Also, physical abuse (of hired help or otherwise) can be found in countries all around the world. Helpers DO need somebody to protect them 'cuz their embassies over here (in Kuwait) just aren't cutting it.

kwtia said...

nice long comments guys..
I just have to say that just because the salaries and the living conditions in someone's home country are dismal does not mean that they should be thankful for anything above that. There should be standards that are fair and just, that's why we have things like the ILO..what would you accept as treatment that respects your dignity as a human being? How many people actually apply that to their employees?
I don't think everyone treats their employees as horribly as a good number of Kuwaitis and other nationals do, I don't think anyone suggested that.I am sure that many people are thankful for the chance to have a job and the ability to support a family. We are all grateful for our ability to earn a living.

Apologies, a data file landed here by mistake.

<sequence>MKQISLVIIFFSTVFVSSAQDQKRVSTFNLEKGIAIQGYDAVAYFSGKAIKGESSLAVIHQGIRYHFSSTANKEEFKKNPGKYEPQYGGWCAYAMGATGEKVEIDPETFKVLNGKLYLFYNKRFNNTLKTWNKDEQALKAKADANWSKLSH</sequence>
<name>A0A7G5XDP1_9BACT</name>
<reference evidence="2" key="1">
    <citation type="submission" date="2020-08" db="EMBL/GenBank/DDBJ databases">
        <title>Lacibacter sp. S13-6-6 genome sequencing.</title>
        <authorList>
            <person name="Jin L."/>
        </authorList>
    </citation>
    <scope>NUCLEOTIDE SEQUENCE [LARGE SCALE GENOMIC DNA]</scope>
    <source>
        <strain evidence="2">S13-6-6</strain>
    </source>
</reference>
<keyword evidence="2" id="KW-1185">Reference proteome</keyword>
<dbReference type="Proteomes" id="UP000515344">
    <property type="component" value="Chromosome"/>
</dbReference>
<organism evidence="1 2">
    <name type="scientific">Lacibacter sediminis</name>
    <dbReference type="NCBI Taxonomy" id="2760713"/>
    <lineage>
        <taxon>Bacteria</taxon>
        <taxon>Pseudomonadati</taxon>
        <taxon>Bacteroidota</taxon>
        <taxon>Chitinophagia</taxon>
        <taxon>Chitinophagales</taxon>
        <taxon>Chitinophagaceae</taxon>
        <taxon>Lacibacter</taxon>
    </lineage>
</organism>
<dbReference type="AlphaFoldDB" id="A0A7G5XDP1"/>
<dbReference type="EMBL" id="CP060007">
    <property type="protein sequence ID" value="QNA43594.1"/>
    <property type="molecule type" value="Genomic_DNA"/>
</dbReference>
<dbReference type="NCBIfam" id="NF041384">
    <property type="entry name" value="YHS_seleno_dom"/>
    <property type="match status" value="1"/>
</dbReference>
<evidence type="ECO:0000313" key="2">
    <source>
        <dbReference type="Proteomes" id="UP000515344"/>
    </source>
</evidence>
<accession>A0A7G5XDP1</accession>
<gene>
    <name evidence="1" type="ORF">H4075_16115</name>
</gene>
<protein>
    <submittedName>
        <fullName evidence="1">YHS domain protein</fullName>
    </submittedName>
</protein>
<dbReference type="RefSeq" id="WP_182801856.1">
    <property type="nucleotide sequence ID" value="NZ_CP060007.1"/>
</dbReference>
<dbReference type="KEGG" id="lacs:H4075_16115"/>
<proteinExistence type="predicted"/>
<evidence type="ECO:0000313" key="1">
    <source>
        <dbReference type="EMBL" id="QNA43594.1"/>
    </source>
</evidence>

However the problem is that there is no law (as of yet binding) that protects those in the weaker position, nor is there a general consciousness that prevents some employers from seeing domestic workers as anything more than objects created to serve them. They don't recognize them as 'persons' with feelings and families and hopes and dreams, just like everyone in this world. This allows for the abuse and the humiliation however extreme or however unintended to continue without question.